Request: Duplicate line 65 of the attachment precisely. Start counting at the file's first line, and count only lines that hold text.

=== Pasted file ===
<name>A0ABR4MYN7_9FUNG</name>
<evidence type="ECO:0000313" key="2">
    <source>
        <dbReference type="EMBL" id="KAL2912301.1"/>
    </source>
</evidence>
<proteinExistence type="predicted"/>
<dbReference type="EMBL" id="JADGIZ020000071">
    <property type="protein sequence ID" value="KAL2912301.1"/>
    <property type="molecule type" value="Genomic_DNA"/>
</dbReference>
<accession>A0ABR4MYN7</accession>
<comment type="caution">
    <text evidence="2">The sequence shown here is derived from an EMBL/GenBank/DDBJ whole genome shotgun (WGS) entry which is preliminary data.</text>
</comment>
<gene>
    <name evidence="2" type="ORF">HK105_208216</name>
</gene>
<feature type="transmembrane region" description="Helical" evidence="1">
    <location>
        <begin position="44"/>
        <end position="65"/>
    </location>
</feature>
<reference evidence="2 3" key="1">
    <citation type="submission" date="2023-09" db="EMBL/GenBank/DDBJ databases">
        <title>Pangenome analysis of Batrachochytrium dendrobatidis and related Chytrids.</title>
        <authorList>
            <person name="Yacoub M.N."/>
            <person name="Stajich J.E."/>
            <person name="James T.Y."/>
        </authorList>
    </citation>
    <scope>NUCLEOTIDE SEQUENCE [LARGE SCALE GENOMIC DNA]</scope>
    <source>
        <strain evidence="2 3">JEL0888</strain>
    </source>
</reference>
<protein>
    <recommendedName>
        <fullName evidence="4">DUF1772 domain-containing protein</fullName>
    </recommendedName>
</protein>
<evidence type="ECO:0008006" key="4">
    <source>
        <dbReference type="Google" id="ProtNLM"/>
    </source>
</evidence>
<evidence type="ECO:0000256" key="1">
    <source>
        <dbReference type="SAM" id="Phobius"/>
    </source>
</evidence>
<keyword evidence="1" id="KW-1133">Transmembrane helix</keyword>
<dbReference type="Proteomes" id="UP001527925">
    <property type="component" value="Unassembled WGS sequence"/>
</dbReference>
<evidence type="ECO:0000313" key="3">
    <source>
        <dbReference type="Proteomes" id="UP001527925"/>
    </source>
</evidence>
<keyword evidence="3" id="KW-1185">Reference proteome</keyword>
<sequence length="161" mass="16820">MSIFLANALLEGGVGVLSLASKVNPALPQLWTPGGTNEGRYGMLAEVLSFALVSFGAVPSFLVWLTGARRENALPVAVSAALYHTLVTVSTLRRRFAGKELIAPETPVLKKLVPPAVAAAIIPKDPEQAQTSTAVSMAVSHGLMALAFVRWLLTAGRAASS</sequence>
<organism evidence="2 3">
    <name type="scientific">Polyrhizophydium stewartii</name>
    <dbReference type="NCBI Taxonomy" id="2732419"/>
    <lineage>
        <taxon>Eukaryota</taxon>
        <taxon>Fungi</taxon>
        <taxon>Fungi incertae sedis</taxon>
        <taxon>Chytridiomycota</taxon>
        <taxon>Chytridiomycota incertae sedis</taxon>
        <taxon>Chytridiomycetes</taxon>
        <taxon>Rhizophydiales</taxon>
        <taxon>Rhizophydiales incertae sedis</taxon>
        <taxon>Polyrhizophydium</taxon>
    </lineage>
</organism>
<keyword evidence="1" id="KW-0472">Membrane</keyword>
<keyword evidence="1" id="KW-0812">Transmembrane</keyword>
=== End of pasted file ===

<organism evidence="2 3">